The economy presided over by the Palestinian Authority and its head Mahmoud Abbas is a peculiar thing.
A year ago, the New York Times reported that the PA had managed to run up a deficit of more than half a billion US dollars in 2011 alone, and was borrowing heavily from unspecified banks. The financial crisis, according to PA prime minister and famed economist Salam Fayyad, was due to the failure of the PA’s sovereign friends to make good on their pledges. “Of the $971 million pledged by donors for this year, $330 million of it has been paid so far,” said the July 2011 report, quickly adding that “Fayyad said the current financial crisis had no bearing on the Palestinians’ readiness for independence.”
Ready for independence or not, the PA has now managed to run up an electricity tab of more than NIS 700 million. That’s how much they owed the Israel Electric Company as of September 1, 2012. Israel’s minister for energy Uzi Landau said yesterday that he will be instructing the IEC “to take all necessary steps to collect these debts, with all the implications that may arise.” Does he mean to turn off the power to the Abbas regime? Maybe.
The Times of Israel noted that:
“The accumulated electricity debt is another sign of the Palestinian Authority’s mounting cash crunch, which it largely blames on a sharp reduction in foreign aid since 2011.”
In tough economic times, you make tough economic decisions. Unless you’re the Palestinian Authority. Contemplate yesterday‘s report from Israel’s Channel 2, that the Palestinian Authority is spending $4.5 million a month paying salaries to Palestinians in Israeli jails and to their families.
According to the report, the amount the Palestinians receives depends on how long he is sentenced to (or in other words, how severe the crimes of the terrorist were). Pursuant to a 2003 Palestinian Authority law, getting sentenced up to five years in prison earns NIS 1,000 ($250) per month. A life sentence earns NIS 4,000 ($1,000). That amount increased further in 2011, under Fayyad’s stewardship, by an average of 300%.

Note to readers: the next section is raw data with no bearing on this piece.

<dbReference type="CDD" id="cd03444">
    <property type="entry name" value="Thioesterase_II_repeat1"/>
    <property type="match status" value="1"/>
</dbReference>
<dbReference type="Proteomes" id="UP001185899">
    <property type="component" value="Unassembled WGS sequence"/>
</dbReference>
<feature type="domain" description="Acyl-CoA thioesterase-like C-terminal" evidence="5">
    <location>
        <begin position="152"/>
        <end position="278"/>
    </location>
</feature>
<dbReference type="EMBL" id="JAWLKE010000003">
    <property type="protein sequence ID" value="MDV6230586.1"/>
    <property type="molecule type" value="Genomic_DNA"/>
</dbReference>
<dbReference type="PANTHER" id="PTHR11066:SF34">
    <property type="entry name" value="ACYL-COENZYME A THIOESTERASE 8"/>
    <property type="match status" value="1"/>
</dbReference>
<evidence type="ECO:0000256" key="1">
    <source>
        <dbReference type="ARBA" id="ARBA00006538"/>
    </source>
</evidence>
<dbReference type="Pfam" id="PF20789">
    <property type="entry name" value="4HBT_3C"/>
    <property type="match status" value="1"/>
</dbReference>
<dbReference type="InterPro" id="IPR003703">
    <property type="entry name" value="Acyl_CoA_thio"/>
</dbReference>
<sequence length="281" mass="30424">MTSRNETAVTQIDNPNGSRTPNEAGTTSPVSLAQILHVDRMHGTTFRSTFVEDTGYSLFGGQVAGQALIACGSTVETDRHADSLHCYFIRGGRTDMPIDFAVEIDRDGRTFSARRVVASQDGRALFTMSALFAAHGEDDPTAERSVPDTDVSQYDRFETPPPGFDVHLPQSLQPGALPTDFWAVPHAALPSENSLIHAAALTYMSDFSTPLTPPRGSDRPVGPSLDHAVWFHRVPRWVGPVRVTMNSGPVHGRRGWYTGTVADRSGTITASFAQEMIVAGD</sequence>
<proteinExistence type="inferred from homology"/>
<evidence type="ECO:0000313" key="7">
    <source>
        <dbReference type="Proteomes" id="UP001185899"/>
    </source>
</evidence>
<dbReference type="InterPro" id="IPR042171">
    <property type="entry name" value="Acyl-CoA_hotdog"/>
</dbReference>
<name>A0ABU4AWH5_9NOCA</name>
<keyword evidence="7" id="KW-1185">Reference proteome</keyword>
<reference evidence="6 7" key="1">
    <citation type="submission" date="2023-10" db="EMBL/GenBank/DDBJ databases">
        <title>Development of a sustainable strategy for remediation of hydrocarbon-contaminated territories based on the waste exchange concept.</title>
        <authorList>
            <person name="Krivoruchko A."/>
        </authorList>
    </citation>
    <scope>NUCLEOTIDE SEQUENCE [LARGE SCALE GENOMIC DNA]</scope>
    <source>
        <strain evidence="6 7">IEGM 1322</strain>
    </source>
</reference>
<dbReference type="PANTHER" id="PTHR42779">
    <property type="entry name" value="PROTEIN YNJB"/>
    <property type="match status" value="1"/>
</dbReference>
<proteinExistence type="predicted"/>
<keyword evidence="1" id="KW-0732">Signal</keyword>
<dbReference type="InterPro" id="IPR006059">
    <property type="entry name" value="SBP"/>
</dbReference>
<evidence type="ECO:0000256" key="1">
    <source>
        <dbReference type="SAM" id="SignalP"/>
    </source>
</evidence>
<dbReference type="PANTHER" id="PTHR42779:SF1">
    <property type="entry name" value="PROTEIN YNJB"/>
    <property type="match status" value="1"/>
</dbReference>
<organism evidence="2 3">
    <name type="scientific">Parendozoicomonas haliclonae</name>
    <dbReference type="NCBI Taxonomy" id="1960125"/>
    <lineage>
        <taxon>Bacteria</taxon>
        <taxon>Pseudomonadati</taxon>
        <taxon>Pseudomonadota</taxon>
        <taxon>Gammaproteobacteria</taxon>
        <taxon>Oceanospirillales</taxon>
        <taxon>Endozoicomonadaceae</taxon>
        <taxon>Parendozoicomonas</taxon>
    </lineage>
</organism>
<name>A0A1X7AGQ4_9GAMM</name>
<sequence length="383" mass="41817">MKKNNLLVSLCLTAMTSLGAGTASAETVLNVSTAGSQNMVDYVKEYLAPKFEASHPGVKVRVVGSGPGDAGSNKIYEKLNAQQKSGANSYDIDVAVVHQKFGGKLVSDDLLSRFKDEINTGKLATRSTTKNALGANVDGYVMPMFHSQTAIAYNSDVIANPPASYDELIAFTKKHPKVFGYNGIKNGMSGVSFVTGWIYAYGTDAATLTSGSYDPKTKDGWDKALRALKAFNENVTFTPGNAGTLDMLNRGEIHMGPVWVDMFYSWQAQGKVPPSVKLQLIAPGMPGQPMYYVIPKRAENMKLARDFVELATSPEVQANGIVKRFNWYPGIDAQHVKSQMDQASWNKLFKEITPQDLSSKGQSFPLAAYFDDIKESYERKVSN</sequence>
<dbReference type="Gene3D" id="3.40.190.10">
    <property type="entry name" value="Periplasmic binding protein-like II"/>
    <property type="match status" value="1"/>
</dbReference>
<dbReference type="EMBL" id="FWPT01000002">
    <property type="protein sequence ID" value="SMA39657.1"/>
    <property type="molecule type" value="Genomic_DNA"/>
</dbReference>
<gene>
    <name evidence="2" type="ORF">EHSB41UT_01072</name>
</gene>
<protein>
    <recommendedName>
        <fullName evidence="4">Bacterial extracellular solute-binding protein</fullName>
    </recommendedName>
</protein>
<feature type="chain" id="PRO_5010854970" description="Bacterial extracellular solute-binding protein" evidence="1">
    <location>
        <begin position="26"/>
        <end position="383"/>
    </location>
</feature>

And these terror-salaries and family benefits are not restricted to the members of the so-called “moderate” Palestinian factions like Fatah. They include Hamas and Islamic Jihad.
The report goes on to say that murderers get paid even more, the longer their incarceration. To illustrate, the Channel 2 report brings the case of the multiple murderer Abdullah Barghouti, sentenced in 2004 to 67 life sentences – one for each of the lives he snuffed out. He’s also the man who built the bomb that murdered Malki Roth (the daughter of the authors of this article). As a convicted murderer on behalf of the Palestinian Arabs, he qualifies for a monthly stipend of NIS 4,000 ($1,000). This will rise automatically next year to NIS 6,000.
According to the U.S. Institute of Peace as well as the Congressional Research Service, Palestinians in Judea and Samaria (“West Bank”) and the Gaza Strip, are “the largest per capita recipients of international development assistance in the world.”
Who makes available the funding that allows the PA to conduct its unconscionable, terror-encouraging financial policies? Well, quite a number of people, if you’re asking. And some that may be quite close to where you live.
In an article for Algeminier, Arsen Ostrovsky, a fellow at the American Center for Democracy, wrote that:
In the last five years, the U.S. government has poured at least $4 billion in aid to the Palestinians, with very little to show in return – except more terror and corruption.Since 2008, annual U.S. bilateral assistance to the PA has averaged over $600 million, including $513 million for the current budgetary year.Time has now long come to ask whether the U.S. should continue funding at all.
Ostrovsky notes that when this past April, Congresswomen Ileana Ros-Lehtinen (R-Fl), as chair of the House Foreign Affairs Committee put a hold on $59 million destined to the Palestinian Authority, Secretary of State Hillary Clinton released them anyway on the grounds that the funds ” provided critical support to the Palestinian people and those leaders seeking to combat extremism within their society and build a more stable future.”Frimet and Arnold Roth